This option would allow for the players modified attack roll difference (vs target number) to imply mechanically a deadlier blow was delivered.
How it Works
You roll to hit as normal. If a successful strike was delivered, subtract the target number from the players modified die roll total. This result is then compared to the chart below :
- Difference of 1 to 3 = 2pts damage
- Difference of 4 to 6 = 4pts damage
- Difference of 7 to 9 = 6pts damage
- Difference of 10 or more = 6pts+1d6 damage
- If a two handed weapon is used in combat add +2 to the damage done
You may wish to add a bit of flair or impact to combat. To do so (for roughly man sized opponents)see the options below:
- IF DAMAGE RESULT IS 4 POINTS roll an additional 1d6. If the result is an even number there is no additional effect, if the roll is an odd number the target staggers back a distance in feet equal to number on die roll.
- IF DAMAGE RESULT IS 6 POINTS roll an additional 1d6. If the result is an even number the target staggers back a distance in feet equal to the number rolled. If the result is an odd number, the target falls to the ground and must spend their next action standing up.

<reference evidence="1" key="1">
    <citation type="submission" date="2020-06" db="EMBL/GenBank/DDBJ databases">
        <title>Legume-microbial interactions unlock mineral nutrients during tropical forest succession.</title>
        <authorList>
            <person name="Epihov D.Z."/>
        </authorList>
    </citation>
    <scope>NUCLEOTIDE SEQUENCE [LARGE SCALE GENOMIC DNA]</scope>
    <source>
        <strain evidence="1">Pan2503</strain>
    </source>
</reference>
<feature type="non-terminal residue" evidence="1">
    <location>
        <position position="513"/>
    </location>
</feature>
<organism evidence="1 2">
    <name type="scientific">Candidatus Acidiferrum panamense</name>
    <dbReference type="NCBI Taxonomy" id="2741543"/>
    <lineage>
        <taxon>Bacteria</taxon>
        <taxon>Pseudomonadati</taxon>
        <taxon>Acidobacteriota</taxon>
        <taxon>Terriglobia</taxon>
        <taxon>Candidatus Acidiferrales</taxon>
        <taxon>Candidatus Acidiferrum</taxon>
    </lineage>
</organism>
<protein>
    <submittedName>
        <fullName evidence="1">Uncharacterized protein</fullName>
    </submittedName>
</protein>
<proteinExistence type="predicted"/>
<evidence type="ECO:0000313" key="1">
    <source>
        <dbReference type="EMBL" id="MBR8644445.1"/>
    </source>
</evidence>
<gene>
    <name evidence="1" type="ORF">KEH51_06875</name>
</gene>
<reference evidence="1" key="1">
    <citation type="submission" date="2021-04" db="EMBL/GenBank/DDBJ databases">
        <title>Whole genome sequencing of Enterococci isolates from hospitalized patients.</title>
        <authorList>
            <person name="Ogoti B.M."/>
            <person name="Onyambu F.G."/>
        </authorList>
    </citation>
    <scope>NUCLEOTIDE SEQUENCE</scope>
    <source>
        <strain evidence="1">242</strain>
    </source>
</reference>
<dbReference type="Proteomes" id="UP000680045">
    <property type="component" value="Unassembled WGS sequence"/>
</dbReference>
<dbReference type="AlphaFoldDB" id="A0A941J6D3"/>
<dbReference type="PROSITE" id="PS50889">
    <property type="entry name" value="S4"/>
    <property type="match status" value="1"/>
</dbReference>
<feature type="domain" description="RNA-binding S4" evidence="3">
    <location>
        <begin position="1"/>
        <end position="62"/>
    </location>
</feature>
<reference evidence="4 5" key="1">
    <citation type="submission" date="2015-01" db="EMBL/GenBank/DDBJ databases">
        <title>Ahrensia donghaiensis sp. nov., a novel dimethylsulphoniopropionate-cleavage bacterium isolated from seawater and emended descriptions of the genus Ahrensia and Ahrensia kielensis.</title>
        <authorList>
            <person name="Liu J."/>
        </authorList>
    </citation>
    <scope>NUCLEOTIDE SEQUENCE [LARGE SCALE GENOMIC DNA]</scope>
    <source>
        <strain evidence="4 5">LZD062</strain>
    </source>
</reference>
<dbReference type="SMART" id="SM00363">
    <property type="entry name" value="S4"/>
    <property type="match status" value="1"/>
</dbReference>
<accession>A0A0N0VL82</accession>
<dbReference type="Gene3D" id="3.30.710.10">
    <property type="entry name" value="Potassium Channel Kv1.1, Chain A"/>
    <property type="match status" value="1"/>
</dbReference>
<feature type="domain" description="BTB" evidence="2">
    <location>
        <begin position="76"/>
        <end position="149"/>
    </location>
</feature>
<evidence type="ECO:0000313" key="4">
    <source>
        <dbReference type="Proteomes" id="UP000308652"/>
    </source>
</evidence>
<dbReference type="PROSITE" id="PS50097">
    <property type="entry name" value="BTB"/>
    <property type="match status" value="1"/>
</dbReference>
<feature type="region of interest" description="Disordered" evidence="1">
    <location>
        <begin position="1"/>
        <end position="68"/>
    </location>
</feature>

- IF DAMAGE RESULT is 6+1d6 use the total sum of damage. If the result is an even number the target is knocked down and must spend their next action standing up. If the result is an odd number, the target is knocked down and stunned and may make no action on their next turn. The next action the target makes is either to stand or flee.
Mechanical Example: The player attacks a target wearing leather armor (AC12) The player rolls a d20 and gets a result of 16. The difference between the target number (12) and the die roll (16) is 4. Using the damage chart it shows 4 points of damage are applied to the target. Using the optional rules the player would roll another d6 to see if there was knock back. The player rolls and gets a result of 3, so the target would stagger back 3 feet after taking the damage
Cinematic version: Toshiro Redcap spies an archer guarding a passage way up ahead. Clinging to shadows cast by flickering torchlight he creeps to within striking distance. Edging closer his final step suddenly sends a sharp squeak into the silence. The nightingale board gives away Toshiro’s movement and the archer spins round on him drawing back his bow. The archer turns too late as Toshiro’s katana slashes down cleaving the gap between them and biting through the archer’s armor. Blood wells from the cut and the archer staggers back in pain and surprise.
I think mechanically it works and fits with the cinematic combat of earlier editions. Jim at Carjacked Seraphim posted a simple to use chart for this mechanic to use with OD&D and/or other d20 systems. Kudos Jim! I can't wait to use your chart for my Halloween haunted house game.